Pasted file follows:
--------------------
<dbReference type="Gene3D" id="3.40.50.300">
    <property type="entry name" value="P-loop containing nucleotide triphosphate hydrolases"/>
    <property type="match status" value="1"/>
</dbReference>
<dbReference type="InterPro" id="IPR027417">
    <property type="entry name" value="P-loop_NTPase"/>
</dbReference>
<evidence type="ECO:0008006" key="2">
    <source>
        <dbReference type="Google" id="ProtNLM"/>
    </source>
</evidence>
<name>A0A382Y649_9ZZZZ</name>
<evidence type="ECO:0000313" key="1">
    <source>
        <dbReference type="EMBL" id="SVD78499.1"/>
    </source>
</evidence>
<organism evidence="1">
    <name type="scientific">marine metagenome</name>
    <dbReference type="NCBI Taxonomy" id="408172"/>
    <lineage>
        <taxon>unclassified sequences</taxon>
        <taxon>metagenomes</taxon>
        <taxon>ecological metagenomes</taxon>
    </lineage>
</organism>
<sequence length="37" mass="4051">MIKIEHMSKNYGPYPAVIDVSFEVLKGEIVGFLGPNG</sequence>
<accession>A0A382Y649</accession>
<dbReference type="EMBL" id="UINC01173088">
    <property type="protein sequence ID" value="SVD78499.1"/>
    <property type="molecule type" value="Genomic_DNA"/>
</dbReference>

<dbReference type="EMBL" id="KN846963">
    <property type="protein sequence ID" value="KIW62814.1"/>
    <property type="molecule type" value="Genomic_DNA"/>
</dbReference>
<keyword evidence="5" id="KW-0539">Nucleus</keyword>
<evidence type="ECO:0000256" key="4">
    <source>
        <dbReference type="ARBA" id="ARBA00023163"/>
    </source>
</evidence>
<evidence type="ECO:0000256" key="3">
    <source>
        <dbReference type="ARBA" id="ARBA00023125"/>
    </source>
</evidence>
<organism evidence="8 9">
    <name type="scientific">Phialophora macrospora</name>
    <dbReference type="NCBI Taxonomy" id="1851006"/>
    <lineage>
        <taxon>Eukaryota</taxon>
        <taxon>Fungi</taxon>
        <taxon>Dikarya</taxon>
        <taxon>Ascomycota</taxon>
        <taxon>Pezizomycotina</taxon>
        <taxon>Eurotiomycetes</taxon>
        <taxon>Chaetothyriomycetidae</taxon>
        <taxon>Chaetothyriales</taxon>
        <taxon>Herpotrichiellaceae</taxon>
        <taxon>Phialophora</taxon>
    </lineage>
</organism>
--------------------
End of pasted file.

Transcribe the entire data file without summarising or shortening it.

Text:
<dbReference type="Gene3D" id="3.40.50.300">
    <property type="entry name" value="P-loop containing nucleotide triphosphate hydrolases"/>
    <property type="match status" value="1"/>
</dbReference>
<dbReference type="InterPro" id="IPR027417">
    <property type="entry name" value="P-loop_NTPase"/>
</dbReference>
<evidence type="ECO:0008006" key="2">
    <source>
        <dbReference type="Google" id="ProtNLM"/>
    </source>
</evidence>
<name>A0A382Y649_9ZZZZ</name>
<evidence type="ECO:0000313" key="1">
    <source>
        <dbReference type="EMBL" id="SVD78499.1"/>
    </source>
</evidence>
<organism evidence="1">
    <name type="scientific">marine metagenome</name>
    <dbReference type="NCBI Taxonomy" id="408172"/>
    <lineage>
        <taxon>unclassified sequences</taxon>
        <taxon>metagenomes</taxon>
        <taxon>ecological metagenomes</taxon>
    </lineage>
</organism>
<sequence length="37" mass="4051">MIKIEHMSKNYGPYPAVIDVSFEVLKGEIVGFLGPNG</sequence>
<accession>A0A382Y649</accession>
<dbReference type="EMBL" id="UINC01173088">
    <property type="protein sequence ID" value="SVD78499.1"/>
    <property type="molecule type" value="Genomic_DNA"/>
</dbReference>

<dbReference type="EMBL" id="KN846963">
    <property type="protein sequence ID" value="KIW62814.1"/>
    <property type="molecule type" value="Genomic_DNA"/>
</dbReference>
<keyword evidence="5" id="KW-0539">Nucleus</keyword>
<evidence type="ECO:0000256" key="4">
    <source>
        <dbReference type="ARBA" id="ARBA00023163"/>
    </source>
</evidence>
<evidence type="ECO:0000256" key="3">
    <source>
        <dbReference type="ARBA" id="ARBA00023125"/>
    </source>
</evidence>
<organism evidence="8 9">
    <name type="scientific">Phialophora macrospora</name>
    <dbReference type="NCBI Taxonomy" id="1851006"/>
    <lineage>
        <taxon>Eukaryota</taxon>
        <taxon>Fungi</taxon>
        <taxon>Dikarya</taxon>
        <taxon>Ascomycota</taxon>
        <taxon>Pezizomycotina</taxon>
        <taxon>Eurotiomycetes</taxon>
        <taxon>Chaetothyriomycetidae</taxon>
        <taxon>Chaetothyriales</taxon>
        <taxon>Herpotrichiellaceae</taxon>
        <taxon>Phialophora</taxon>
    </lineage>
</organism>